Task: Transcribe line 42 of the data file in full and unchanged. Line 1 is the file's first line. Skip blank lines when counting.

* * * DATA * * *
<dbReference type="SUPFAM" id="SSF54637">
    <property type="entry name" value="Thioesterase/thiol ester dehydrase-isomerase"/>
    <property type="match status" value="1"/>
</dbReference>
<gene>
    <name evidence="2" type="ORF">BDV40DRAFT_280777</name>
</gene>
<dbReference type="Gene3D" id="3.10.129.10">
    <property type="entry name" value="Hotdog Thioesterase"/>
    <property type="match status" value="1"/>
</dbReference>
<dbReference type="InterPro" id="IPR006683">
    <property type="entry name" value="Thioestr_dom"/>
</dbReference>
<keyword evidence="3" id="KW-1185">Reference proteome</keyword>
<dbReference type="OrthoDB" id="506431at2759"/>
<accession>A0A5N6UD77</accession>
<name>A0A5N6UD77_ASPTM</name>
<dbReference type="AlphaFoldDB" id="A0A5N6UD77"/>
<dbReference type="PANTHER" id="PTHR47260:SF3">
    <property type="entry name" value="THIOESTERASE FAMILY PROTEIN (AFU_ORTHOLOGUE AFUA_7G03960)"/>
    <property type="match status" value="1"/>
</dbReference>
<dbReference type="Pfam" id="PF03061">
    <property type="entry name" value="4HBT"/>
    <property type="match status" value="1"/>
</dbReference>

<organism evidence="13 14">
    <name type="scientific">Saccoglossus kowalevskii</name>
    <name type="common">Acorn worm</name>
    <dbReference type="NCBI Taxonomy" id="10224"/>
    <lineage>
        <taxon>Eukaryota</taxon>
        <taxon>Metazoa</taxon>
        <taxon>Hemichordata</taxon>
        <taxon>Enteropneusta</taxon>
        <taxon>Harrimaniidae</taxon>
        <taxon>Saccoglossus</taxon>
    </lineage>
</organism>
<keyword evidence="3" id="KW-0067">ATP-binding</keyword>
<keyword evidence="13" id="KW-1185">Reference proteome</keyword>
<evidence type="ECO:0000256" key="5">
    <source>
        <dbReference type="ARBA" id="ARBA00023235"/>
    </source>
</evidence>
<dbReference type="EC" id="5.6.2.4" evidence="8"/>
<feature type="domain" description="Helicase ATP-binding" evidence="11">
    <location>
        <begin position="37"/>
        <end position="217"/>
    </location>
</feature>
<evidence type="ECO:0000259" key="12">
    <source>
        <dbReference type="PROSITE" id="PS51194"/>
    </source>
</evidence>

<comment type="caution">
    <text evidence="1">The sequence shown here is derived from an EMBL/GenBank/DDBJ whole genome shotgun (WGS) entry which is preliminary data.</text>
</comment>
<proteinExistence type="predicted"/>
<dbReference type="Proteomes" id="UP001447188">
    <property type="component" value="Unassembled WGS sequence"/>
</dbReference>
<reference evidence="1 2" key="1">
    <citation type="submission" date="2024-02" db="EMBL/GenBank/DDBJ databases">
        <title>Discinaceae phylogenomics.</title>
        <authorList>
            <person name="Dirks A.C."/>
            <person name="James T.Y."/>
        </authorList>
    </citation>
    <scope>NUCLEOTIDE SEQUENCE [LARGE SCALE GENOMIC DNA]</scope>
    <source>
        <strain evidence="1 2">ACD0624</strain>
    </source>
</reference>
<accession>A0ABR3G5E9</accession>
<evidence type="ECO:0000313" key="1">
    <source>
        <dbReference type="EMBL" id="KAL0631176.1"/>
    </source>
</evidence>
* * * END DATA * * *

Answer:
<keyword evidence="13" id="KW-1185">Reference proteome</keyword>